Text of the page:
Birds are known to literally have a handle to land safely on branches and the like. Similar to the leg-claw system, researchers have now developed a robotics concept that enables drones to perch on branches or grab objects. In the future, ‘SNAG’ could enable aircraft to take energy-efficient breaks when exploring the natural environment.
Thick, thin, convex, slippery…: The branches can have many different characteristics however birds can land on most copies without any problems. Obviously, the function of their claws and legs along with their sense of balance can ensure this adaptability. This is an interesting nature concept also from an artistic point of view. Because until now, the possibilities of landing aircraft on targets with uneven surfaces were limited. For example, methods for catching and settling birds have come into focus for researchers working with William Rodrik of Stanford University.
Investigations into the landing behavior of young parrots formed the basis of its technical implementation of Nature’s Patent. Scientists recorded the animals using high-speed cameras as they flew back and forth between special perches. The targets were of different sizes and consisted of different materials such as wood, foam, sandpaper or Teflon. The roosts also contain sensors that record the physical forces that occurred when the baby parrots land, sit, and take off.
Natural Model Analysis
“The amazing thing is that the animals did the same maneuvers no matter what surface they landed on,” Rodrik says. “They left it up to the feet, so to speak, to respond reasonably to the diversity and complexity of the surface structure.” The researchers explain that this is not a question of “intentional” behavior, but rather an unexpected phenotypic mechanism that underlies the birds’ flexible landing capabilities. They then used this principle and other aspects as a basis for developing their concept of the artistic application of the animal system.
This is how the Modular Nature Inspired Air Pistol (SNAG) came to be — a technical leg and claw system that can be attached to a quad drone. In order to take into account the size of the quadrocopter, SNAG elements are designed on the leg and claw structures of the hawks. The bones are imitated by 3D-printed plastic elements and the function of muscles and tendons is performed by actuators and fishing lines. Each leg in the concept has a thrust element to move back and forth and another to enable grip.
Also inspired by structures and processes used in birds, the robot’s system mechanism absorbs shock energy during landing and passively converts it into a gripping force. The result is that SNAG has a particularly strong and fast coupling that can be turned on and off within 20 milliseconds, the developers explained. As soon as the mechanism has a branch under control, the integrated accelerometer reports the landing on the system and activates the stabilization function: a special compensation algorithm ensures that the drone is in a stable position.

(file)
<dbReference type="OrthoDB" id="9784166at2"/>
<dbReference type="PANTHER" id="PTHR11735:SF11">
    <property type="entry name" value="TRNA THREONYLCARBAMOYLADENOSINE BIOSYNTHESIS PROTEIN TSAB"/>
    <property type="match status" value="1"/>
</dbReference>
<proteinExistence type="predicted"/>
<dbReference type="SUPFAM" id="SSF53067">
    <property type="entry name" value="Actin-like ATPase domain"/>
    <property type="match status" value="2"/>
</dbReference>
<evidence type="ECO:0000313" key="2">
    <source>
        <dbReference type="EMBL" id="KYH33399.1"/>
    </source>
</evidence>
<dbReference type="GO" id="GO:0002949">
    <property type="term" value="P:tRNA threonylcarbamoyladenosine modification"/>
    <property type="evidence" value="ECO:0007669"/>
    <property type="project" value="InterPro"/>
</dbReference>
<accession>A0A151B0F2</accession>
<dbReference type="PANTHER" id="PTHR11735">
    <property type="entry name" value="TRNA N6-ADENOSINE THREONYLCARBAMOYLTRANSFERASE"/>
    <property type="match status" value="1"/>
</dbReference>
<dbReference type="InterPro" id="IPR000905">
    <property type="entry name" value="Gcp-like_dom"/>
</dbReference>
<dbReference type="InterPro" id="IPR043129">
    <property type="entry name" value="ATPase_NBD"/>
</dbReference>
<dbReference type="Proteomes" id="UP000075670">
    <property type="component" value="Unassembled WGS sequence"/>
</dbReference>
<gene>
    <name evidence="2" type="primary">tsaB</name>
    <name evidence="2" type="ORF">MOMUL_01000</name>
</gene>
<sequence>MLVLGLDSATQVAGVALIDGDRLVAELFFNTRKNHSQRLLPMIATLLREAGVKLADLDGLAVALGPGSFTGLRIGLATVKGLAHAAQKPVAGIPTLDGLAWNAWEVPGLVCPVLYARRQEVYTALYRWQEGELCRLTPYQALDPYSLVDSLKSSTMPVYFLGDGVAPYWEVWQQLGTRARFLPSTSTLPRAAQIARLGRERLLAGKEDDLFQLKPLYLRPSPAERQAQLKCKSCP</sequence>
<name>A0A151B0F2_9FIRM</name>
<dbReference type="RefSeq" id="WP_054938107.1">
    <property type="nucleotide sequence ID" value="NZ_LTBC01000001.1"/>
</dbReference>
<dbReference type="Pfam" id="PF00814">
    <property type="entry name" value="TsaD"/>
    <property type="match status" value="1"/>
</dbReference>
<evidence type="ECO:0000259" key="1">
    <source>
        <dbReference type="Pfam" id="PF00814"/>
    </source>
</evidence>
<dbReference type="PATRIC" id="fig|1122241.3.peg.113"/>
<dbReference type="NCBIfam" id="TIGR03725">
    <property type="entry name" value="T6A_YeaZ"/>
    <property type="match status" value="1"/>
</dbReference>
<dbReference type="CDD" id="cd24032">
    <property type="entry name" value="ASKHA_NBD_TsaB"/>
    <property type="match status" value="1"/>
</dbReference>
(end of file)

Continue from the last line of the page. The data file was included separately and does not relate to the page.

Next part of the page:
Promising test results
The researchers have already demonstrated the performance of the system through practical tests. In this way, they were able to demonstrate that a drone equipped with SNAG can safely land on objects of different design. In addition, small items can be grabbed and carried away. Experiments have documented that techno’s tentacles react so quickly upon contact that they can grab a lying object such as a bag full of beans or a tennis ball.
The performance of SNAP under natural conditions was also shown: the scientists reported that tests of landing on branches in the forest led to promising results. To further develop the concept, they now want to focus on improving preparation for landing in complex environments. This requires, for example, improving the capabilities of the position detection and flight control of the robot system.
When the landing system is fully developed, it could have a number of uses, say Rodrik and colleagues. The potential lies above all in the breaks. Because the high demand for energy and the lack of landing opportunities have so far severely restricted the use of drones. One potential area of application for this system is search and rescue or forest fire monitoring. However, the researchers particularly emphasize the potential uses of SNAG in environmental research: “Part of the motivation for this work has been to develop tools that we can use to explore the natural world,” says Rodrik. “If we had a robot that could act like a bird, it could open up entirely new ways to search for the environment,” says the scientist.
Source: Stanford University, technical article: Science Robotics, doi: 10.1126/scirobotics.abj7562
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